‘Artists don’t have to be close to government’ (SNP culture secretary). Discuss

SNP denies trying to shape artists’ ideas The Times 20 September 2017

For some time, I’ve had a post on the SNP’s approach to culture and the arts on the back burner. The statement above, by the eponymous Fiona Hyslop, cabinet secretary for culture, tourism and external affairs, has made me bring my effort forward. It’s not as forensic as originally intended, but it is at least timely in relation to Ms Hyslop’s view of the role of artists.

First, some context. The SNP Holyrood election manifesto contained the following commitment:

Most of that, you’ll notice, is in the bland and universal language of political management-speak – meaningful access, equality, excellence, engagement, partners, empowering, communities, sustainable, inclusive, and so on. You’ll look in vain for a definition of culture or art.

Ms Hyslop has, however, now provided her understanding of one requirement artists ‘have to have,’  ‘… a common understanding of what the country wants,’ generously conceding that ‘[Artists] don’t have to be close to government,’ although clearly she believes there is a sub-set of that tribe who will be. She apparently made her statement at the University of West Scotland (UWS) before the first public consultation meeting, in Paisley, on the draft National Cultural Strategy.

Now, I’ll be the first to concede that a quote taken out of context may not tell the whole story of the culture secretary’s views and intentions. Maybe they were clearer at an earlier private meeting with artists organised for the Scottish Government by arts’ charity Culture Republic:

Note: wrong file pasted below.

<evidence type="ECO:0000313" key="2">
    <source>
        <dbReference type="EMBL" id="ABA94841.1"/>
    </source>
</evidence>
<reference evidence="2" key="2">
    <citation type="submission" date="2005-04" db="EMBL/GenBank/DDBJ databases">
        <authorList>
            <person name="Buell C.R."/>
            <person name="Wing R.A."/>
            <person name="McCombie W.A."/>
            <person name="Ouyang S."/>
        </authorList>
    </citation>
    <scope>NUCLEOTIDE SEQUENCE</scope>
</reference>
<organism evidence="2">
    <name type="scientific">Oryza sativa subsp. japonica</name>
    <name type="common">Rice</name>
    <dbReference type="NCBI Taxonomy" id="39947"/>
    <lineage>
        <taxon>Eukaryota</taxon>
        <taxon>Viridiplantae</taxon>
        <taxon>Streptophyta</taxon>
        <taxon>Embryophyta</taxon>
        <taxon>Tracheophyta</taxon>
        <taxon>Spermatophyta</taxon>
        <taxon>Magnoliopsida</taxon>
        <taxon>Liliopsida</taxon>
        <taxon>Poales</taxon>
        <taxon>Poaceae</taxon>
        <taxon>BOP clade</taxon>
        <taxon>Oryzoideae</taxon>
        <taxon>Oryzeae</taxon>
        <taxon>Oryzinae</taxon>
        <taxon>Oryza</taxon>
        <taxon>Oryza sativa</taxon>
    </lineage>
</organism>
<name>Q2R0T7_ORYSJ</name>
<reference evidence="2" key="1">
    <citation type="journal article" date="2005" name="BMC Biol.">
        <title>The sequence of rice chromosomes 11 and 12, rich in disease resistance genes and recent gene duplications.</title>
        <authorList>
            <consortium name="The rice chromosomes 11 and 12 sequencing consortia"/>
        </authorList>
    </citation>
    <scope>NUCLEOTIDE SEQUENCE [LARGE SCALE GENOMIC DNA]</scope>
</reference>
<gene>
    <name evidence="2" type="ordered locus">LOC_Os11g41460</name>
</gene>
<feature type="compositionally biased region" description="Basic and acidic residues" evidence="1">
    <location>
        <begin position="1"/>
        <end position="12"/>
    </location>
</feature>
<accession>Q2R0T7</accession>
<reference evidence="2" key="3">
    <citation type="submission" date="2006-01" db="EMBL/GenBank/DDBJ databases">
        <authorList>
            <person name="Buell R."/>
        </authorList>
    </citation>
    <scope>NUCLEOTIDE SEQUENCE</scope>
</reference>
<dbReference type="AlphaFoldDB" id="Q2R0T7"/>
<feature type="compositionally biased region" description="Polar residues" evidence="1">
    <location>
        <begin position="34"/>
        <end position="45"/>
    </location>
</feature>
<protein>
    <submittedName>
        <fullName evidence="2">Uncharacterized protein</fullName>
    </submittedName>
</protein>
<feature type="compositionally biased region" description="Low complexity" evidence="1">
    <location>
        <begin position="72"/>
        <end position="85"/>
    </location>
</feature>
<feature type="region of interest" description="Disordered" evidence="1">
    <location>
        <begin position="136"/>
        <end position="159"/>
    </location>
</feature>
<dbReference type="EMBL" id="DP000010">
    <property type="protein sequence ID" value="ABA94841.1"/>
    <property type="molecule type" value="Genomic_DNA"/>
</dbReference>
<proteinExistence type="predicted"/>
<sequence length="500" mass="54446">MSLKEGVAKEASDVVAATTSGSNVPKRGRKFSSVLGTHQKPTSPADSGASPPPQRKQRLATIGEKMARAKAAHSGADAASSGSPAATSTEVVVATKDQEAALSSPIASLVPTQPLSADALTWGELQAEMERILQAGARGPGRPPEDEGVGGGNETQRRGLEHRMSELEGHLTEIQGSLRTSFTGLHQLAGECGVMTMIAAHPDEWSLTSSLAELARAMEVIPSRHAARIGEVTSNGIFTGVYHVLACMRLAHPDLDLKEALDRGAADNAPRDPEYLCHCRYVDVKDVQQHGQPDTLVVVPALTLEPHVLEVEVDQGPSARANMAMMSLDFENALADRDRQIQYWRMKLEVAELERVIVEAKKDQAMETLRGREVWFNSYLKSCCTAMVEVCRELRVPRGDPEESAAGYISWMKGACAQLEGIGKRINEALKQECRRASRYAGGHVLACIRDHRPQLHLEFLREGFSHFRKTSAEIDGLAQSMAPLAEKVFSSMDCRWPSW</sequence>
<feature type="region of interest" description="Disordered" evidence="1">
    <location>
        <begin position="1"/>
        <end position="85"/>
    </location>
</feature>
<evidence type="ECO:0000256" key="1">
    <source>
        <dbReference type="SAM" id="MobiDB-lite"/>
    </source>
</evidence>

That, perhaps more than coincidentally, led to this exchange on Twitter between Culture Republic and composer James MacMillan:

You’ll note how, in their answer, a representative of the charity cites not a Scottish government source (although there’s plenty about culture on the government website), but the SNP election manifesto, even though they were presumably commissioned to organise the meeting by the government, not by a political party.

I guess it was through this sort of detail, not to mention the fact that the meeting(s?) with artists were by invitation only, that freer spirits amongst the ‘arts community’ (inverted commas because the phrase might not be one free spirits would accept) began to feel excluded and wonder what was going on. Perhaps this is why The Times report of the UWS statement/Paisley meeting has Ms Hyslop on the back foot in relation to her party’s intent, because she also apparently insisted that in its strategy the government would not be setting out to assert ‘state control’ of the arts or be ‘prescriptive.’

I’m not so sure. I have on previous occasions documented lesser examples of the SNP government’s tendency to corral culture for their political aims, for example a small charity almost wholly funded by the government called the Scots Language Centre which in 2015 looked as if it were almost wholly aligned with the aims of nationalism, not least in this context an employee who was a poet and had stated:

A poet’s job is to serve their country and the world with words.

So I guess she would have been happy with the culture secretary’s requirement of artists. I also looked at the first minister’s reading challenge, organised by the Scottish Book Trust, another charity mainly funded by the Scottish government. I characterised that exercise as an example of the SNP ‘colonising the third sector’ and you can read the article to see if you agree.